Pittsburgh Councilmember announces legislation for inclusionary zoning

Pittsburgh Councilmember announces legislation for inclusionary zoning

Flanked by residents and affordable housing advocates Pittsburgh Councilmember Deb Gross announced inclusionary housing legislation Tuesday morning. In an ever-changing city, activists and elected officials have struggled to find a way to help the most vulnerable residents keep their homes when businesses move in and prices go up. 

When speaking of Lawrenceville, the neighborhood the legislation is focused on, Gross told press conference attendees that the development has unfortunately come at a price. 
Wednesday, February 20, 2019/Author: Atiya Irvin-Mitchell
Categories: News and Views
Pittsburgh Environmental groups to file lawsuits against US Steel

Pittsburgh Environmental groups to file lawsuits against US Steel

After a December fire damaged pollution control equipment at Clairton Coke Works, the air quality suffered so much that the Allegheny County Health Department issued an advisory to residents in the area to limit their time spent outdoors. Although residents remain frustrated about the perceived lack of transparency on the county’s part, for Pittsburgh environmental groups another cause for anger was that by continuing to operate despite the damaged equipment U.S. Steele--the facility’s owner--is violating the Clean Air Act.
Thursday, February 14, 2019/Author: Atiya Irvin-Mitchell
Categories: Pittsburgh
Pittsburgh City Council hears from gun advocates opposed to proposed gun legislation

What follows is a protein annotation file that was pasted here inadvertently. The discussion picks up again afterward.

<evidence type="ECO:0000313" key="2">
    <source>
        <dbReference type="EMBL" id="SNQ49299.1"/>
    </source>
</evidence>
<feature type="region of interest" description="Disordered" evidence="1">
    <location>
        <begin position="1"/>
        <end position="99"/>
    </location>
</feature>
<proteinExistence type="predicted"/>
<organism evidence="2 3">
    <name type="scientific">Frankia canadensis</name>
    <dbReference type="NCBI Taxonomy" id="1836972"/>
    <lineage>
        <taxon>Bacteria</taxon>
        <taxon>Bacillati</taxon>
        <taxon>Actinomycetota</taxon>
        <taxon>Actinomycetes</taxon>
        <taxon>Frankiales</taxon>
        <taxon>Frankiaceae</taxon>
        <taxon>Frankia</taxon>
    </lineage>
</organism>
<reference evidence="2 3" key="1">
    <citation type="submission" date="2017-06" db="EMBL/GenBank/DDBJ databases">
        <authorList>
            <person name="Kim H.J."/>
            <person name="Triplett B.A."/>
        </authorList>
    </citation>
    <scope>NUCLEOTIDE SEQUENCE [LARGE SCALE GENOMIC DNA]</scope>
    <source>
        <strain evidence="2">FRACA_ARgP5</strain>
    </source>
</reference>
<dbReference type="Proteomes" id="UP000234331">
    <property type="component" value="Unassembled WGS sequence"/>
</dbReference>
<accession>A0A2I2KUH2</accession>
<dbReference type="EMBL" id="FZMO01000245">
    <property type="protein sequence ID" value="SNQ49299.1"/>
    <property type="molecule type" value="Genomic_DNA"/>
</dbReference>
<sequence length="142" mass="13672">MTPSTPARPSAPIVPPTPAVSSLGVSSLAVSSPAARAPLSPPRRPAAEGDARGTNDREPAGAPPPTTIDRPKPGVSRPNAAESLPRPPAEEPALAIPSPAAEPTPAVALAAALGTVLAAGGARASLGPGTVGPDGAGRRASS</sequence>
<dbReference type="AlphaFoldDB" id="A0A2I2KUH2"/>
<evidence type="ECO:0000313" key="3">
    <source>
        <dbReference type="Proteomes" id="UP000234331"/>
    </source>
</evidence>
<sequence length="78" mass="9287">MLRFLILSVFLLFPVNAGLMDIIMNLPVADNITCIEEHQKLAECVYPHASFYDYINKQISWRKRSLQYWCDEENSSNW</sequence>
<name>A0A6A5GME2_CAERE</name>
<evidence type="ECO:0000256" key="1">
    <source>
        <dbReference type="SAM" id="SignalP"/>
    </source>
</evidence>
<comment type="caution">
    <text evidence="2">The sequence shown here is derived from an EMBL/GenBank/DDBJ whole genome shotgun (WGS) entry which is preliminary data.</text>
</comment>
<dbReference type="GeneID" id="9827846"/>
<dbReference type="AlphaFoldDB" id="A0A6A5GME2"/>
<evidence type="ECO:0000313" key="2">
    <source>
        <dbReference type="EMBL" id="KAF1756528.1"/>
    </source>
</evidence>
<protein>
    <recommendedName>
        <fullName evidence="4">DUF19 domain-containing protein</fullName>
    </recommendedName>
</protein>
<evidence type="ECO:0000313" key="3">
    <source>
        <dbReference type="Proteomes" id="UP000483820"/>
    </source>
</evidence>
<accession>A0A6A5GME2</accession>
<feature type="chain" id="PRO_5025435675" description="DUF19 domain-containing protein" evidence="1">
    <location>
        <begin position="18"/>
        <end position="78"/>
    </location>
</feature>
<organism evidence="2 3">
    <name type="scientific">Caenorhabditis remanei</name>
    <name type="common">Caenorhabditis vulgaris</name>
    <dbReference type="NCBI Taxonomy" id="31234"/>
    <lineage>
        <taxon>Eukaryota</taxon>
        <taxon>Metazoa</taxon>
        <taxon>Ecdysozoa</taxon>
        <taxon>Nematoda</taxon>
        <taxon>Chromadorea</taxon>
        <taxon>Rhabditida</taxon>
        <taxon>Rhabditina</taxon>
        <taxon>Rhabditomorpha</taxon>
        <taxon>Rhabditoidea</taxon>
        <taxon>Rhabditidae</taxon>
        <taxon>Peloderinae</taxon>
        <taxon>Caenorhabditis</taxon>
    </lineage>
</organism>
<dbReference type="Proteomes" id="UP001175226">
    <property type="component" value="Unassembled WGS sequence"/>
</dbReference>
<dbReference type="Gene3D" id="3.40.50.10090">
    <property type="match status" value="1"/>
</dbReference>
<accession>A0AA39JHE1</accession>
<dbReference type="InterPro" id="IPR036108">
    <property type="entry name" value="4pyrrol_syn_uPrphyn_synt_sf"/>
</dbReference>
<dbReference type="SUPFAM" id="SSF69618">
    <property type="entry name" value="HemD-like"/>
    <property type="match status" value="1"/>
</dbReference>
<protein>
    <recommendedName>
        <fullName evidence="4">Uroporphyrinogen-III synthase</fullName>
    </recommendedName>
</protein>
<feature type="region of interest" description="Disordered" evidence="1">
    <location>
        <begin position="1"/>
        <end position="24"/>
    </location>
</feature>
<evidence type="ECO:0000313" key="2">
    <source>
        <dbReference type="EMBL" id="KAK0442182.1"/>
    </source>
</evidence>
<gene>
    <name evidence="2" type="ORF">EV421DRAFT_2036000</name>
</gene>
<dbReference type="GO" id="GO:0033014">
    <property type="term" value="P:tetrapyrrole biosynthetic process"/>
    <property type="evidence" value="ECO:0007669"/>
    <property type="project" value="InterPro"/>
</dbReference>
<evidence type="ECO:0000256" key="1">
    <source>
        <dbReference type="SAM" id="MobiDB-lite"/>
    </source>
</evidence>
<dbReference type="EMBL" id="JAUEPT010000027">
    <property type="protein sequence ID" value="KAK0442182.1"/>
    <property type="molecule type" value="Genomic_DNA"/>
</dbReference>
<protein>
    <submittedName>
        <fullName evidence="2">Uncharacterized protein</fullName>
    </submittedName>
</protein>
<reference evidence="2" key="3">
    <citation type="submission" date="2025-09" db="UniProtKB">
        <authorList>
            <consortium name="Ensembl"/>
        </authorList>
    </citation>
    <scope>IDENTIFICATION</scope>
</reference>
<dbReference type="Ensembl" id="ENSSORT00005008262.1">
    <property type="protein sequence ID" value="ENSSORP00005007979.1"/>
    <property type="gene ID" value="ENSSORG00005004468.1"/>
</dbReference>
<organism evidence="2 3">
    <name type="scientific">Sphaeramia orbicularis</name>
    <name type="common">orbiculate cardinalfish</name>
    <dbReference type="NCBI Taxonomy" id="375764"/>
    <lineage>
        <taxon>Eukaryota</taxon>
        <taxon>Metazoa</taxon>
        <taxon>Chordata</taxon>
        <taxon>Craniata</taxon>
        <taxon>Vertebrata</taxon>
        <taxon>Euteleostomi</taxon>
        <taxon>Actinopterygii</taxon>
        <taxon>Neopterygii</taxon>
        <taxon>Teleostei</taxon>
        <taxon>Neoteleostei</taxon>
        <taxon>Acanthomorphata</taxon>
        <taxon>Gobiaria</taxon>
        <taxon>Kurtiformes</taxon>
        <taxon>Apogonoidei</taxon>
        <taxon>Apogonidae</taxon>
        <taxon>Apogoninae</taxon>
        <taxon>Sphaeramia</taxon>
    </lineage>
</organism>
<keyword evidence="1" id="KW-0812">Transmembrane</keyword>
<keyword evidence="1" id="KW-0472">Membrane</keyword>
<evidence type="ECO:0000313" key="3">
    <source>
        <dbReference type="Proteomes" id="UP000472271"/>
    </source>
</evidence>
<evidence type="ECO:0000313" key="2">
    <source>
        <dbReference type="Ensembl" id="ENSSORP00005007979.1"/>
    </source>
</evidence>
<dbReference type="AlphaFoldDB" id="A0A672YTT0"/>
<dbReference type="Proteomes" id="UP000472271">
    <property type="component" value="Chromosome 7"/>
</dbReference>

Pittsburgh City Council hears from gun advocates opposed to proposed gun legislation

At Councilwoman Darlene Harris’ (D-District 1) request on Tuesday,  Pittsburgh City Council heard from a panel of gun advocates, legal experts, and elected officials for added perspective on their much debated gun control legislation. However, after almost three hours that evoked high emotions and little reconciliation, the only thing clear was that both sides of the gun debate in the Steele City feel that they’re under attack.
Wednesday, February 13, 2019/Author: Atiya Irvin-Mitchell
Categories: Pittsburgh
Elected officials weigh in on dispute between UPMC and Highmark

Elected officials weigh in on dispute between UPMC and Highmark

With a consent decree preventing a separation between the University of Pittsburgh Medical Center and Highmark expiring in the summer, Attorney General Josh Shapiro this week announced legal action to amend the existing agreement by compelling them to continue their business relationship.

In 2014, after years of a drawn out break-up that would have spelled the end of access to UPMC doctors for Highmark patients and caused UPMC health members to pay out of network prices, the state intervened and put in place a consent decree meant to ease the transition in place. While, it didn’t erase the tension entirely, it preserved health care access for some patients. However, the decree was only designed to last five years. Should the health providers part ways, Shapiro said during his press conference, patients across the commonwealth would suffer.

Friday, February 8, 2019/Author: Atiya Irvin-Mitchell
Categories: Pittsburgh
Attorney General Josh Shapiro announces criminal charges against the PWSA

Attorney General Josh Shapiro announces criminal charges against the PWSA

After a year of what many praised as progress, Attorney General Josh Shapiro announced Friday he’s filing 161 criminal charges against the Pittsburgh Water and Sewer Authority.
When the state’s Department of Environmental Protection discovered elevated lead levels in city water in 2016, Pittsburgh was ordered to replace 7 percent or roughly 2,400 lead lines per year. Since 2016 the city has since been replacing lines throughout the city.
Monday, February 4, 2019/Author: Atiya Irvin-Mitchell
Categories: Pittsburgh
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